A drug-rehab center linked to the Church of Scientology has been “fined and ordered to remove unsubstantiated claims made online about ‘curing’ patients.” Narconon owns the program’s site in East Warburton, Australia. (News.com.au, 5/11/15)

The Frederick County Council in Maryland voted against rezoning a fishing retreat that some wanted to use for a Narconon drug-rehabilitation program. Narconon is expected to appeal. (The New York Times, 6/2/15) [IT 6.3 2015]

The Church of Scientology buys land for $37 million to build new headquarters

The Church of Scientology has quietly purchased a large tract of land on Sydney, Australia’s North Shore where it hopes to build a new base for the religion in the southern hemisphere. The land will be the site of a sprawling new facility called the Ideal Advanced Organization and Continental Base for Australia and the Asiatic region.

David Miscavige, the chairman of the International Association of Scientologists (IAS) and former best man of Scientology poster boy Tom Cruise, spoke publicly last October about the organization’s plans to kick-start a “golden age” in Sydney.

The vast new facility will overlook Lane Cove National Park and be open 7 days a week as both an administrative and theological operation and a place for public worship. (The Daily Telegraph/Sunday Telegraph, 11/2/14) [IT 6.2 2015]

Expert contends that Scientology membership numbers are dwindling

In November, several thousand foreign Scientologists took part in courses and received guidance in Copenhagen, while another 2,000 or so work permanently in Copenhagen, according to the organization. Peter B. Andersen, a professor in religion sociology at the University of Copenhagen, says this stream of foreigners into the organization’s European Headquarters in Denmark is essential.

Yet according to Peter Åkerbäck, a religion historian at the University of Stockholm, Scientology’s membership numbers are in decline even as the organization applies more pressure on its members than before. “My impression is that Scientology is experiencing problems because a lot of high-profile members have left the organization over the last 5 years,” Åkerbäck said. “It’s happening in all countries, but especially in the US.”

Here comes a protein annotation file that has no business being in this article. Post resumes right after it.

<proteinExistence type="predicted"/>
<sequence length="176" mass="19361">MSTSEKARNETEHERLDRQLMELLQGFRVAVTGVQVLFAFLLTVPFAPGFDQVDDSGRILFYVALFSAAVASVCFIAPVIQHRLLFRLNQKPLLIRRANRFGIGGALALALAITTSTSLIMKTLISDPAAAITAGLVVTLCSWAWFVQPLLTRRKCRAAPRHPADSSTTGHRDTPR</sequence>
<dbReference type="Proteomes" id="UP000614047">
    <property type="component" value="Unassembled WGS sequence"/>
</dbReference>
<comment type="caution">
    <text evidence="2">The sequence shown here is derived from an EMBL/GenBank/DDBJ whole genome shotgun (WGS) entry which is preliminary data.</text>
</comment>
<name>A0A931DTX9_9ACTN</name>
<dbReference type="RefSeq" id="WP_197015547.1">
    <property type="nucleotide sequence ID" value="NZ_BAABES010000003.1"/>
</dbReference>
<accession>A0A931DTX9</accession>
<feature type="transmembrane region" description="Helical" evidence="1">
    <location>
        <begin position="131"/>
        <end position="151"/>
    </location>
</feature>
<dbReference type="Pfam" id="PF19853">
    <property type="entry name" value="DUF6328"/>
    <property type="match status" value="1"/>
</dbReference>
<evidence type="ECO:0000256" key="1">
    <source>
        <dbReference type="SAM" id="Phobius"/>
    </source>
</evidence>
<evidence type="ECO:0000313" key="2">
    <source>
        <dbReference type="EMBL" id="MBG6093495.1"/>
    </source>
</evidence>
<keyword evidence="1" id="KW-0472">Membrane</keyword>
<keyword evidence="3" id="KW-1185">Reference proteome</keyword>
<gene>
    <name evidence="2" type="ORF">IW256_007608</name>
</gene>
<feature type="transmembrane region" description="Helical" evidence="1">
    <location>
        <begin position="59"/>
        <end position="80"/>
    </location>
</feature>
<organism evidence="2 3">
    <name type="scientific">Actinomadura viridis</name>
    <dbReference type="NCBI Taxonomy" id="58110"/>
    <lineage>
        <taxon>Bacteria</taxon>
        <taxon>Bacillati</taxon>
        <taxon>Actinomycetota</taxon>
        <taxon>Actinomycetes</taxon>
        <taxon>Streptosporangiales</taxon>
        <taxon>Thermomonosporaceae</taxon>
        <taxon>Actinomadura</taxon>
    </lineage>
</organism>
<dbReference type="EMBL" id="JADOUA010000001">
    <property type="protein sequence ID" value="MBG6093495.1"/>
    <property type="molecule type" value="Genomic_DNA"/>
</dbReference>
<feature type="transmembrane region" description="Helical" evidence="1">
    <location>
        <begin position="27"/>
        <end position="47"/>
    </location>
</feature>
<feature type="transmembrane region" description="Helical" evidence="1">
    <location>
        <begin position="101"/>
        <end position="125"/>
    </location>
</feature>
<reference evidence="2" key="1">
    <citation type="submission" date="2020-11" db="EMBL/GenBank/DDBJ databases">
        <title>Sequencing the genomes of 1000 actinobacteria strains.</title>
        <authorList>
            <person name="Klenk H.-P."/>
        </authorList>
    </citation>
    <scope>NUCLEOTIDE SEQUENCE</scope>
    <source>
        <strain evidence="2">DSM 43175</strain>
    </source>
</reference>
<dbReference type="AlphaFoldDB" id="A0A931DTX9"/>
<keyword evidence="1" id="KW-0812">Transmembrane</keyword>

The head of communication at Scientology Denmark, Anette Refstrup, doesn’t agree with the experts’ opinions. She says Scientology memberships numbers “are actually on the rise.” (The Copenhagen Post, 11/24/14) [IT 6.2 2015]

Drug rehab center based on Scientology teachings to open in Heathfield, UK

Narcanon, the drug-rehabilitation group that offers counseling based on the controversial teachings of the Church of Scientology and up until now has operated mainly out of the United States, is to move its UK base to The Grange in Maynards Green Road, Heathfield. Project director Sheila MacLean said work has already started on the center to provide 18 beds, but no date had been set for its opening.

Michael Bustard, a local resident said: “My view is there are people who have drug problems and anything that can be done to help them out of that situation is good. But as a local resident one is worried about what it is going to be. Let’s keep our minds open, but they need to communicate … to tell the community what it is Narconon wants to do, not make a secret of it.” (Kent and Sussex Courier, 10/23/14) [IT 6.2 2015]

Top Scientology leaders caught in videotaped verbal assault At LAX

A former executive of the Church of Scientology said three members of the church’s top management, Marc Yager, Dave Bloomberg, and Jennifer Linson Devocht, who report to church president David Miscavige, ambushed him at Los Angeles International Airport last October, and that he has video footage to prove it. In the video, the first public glimpse of the secretive church’s top management in 4 years, the leaders are seen yelling obscenities.